Just as his father early on had ideas about the business, ditto for son Lenny, who later into his college studies embraced an interest to join the family business — familiar surroundings where he had helped out growing up.
“I went to study accounting in college. I just learned really fast that I was not going to be able to sit at a desk for eight hours a day,” he said, explaining that he helped out at the store before college and switched his major at Robert Morris to business management.
“Right toward the end is when I started coming back, working weekends and when I mentally thought well, I’d rather do this than anything else,” he said.
It was the right decision apparently as he enjoys being a part of the family business.
“I consider myself extremely lucky — I get along with both of my parents. Some people in some businesses, that doesn’t work out,” he said. “We all get along really good, so it’s good that I get to see them. This is our social hour together, and we live close to each other. Some families, this child moves here and another child moves to a different city, and they see each other at holidays. I get to see my parents seven days a week so it’s nice in that respect,” he said.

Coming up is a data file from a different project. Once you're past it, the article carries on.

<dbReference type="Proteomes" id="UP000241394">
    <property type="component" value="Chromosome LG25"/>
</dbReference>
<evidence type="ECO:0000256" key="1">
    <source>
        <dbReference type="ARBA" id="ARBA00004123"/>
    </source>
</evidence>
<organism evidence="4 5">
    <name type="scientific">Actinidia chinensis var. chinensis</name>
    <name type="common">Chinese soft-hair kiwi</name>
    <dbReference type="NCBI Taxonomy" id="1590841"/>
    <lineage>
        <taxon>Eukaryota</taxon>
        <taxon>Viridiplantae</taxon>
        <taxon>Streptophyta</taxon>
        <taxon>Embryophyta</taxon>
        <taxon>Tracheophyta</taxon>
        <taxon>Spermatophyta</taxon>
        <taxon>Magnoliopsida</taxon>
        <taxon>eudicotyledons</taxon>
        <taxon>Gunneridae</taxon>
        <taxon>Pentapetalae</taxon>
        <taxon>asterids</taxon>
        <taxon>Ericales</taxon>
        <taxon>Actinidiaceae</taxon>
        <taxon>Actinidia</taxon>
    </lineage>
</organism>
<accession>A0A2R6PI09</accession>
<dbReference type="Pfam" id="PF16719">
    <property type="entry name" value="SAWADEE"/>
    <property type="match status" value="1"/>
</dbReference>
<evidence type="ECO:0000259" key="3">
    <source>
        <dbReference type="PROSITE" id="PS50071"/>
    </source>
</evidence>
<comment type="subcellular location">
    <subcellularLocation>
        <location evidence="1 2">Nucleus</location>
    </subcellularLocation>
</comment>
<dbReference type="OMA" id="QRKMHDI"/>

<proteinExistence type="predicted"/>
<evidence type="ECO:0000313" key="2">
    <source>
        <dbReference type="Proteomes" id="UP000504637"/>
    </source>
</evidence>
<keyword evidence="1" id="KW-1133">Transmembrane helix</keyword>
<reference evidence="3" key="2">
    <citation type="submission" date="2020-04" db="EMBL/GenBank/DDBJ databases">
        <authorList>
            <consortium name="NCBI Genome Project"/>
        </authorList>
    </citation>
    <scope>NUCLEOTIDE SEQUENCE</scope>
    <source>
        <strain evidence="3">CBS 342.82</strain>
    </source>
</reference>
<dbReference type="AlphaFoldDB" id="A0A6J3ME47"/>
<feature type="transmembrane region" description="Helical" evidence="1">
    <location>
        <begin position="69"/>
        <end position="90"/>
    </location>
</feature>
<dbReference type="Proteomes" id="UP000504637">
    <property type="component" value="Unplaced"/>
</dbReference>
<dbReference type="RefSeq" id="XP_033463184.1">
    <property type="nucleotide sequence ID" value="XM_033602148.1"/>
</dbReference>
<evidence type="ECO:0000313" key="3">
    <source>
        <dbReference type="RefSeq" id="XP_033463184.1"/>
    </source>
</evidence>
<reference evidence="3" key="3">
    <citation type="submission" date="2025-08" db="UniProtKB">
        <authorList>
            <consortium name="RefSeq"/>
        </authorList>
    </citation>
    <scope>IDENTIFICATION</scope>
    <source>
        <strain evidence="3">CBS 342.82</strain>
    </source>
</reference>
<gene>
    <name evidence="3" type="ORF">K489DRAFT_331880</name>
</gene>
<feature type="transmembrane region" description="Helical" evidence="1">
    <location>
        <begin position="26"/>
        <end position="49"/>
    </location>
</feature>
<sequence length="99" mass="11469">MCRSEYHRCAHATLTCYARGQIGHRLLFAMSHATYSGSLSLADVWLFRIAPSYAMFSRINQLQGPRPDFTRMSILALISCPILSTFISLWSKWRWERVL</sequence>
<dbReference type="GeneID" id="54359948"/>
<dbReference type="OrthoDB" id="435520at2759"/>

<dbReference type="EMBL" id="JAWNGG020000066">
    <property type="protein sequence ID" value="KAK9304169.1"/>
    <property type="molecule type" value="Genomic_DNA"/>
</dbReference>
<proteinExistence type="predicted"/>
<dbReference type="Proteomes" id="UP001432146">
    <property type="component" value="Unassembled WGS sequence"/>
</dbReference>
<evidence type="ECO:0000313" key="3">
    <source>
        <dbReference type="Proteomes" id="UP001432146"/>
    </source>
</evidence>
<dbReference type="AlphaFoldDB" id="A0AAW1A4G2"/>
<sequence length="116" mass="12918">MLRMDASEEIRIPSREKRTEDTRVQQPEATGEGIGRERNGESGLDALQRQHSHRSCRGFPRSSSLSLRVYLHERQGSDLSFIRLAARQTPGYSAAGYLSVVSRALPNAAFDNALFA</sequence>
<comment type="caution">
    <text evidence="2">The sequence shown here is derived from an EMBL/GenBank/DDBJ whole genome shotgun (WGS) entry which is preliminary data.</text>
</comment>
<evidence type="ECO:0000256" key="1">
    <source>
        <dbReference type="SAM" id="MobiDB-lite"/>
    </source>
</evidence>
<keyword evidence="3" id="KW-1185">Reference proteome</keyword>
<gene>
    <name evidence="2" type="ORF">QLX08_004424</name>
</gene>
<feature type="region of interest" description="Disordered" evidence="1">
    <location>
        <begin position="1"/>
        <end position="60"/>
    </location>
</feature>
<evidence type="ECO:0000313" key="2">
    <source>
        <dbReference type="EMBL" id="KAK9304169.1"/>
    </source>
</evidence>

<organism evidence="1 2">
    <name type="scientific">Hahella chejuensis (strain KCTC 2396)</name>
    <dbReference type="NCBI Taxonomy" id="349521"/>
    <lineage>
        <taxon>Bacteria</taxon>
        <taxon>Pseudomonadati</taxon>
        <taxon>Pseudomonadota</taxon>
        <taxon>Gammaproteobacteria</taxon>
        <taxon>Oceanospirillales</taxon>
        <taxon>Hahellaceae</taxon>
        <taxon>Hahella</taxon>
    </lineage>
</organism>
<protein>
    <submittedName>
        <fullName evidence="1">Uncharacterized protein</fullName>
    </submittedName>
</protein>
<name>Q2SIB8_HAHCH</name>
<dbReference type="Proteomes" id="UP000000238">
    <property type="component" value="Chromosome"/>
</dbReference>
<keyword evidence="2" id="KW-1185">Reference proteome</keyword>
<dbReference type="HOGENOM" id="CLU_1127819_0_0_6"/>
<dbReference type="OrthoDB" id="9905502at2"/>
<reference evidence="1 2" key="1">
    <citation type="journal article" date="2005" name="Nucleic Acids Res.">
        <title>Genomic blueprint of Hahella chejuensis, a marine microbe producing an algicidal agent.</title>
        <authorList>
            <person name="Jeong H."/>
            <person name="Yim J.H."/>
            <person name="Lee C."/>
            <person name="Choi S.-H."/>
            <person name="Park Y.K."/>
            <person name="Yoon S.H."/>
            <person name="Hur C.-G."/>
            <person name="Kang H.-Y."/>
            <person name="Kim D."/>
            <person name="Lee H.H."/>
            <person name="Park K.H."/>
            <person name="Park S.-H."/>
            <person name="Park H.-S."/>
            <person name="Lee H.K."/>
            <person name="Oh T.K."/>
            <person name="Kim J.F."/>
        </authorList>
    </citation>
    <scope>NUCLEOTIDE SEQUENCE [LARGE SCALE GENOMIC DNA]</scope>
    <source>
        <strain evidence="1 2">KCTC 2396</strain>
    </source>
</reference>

Beyond the family interaction opportunity, there the customer interaction he likes, too.
“This is where I see the customers and get to BS every day. It makes the day a lot easier. I’m not sitting in a cubicle staring at a computer screen. I’d go nuts,” he said.
He has helped bring a new dimension to the business, for example, in the wine offerings.
“People come in, looking for a certain thing. I try to get that for them, and we also got introduced to guy who privately does the wine. He is very intelligent and telling me a few things I don’t know and he brings in wines that are not mass produced. You can’t get them at the chain stores, so he does a wine tasting — well before corona he was doing two or three tastings a year — this year we didn’t get to do any of them,” he said of the 2020 disruption.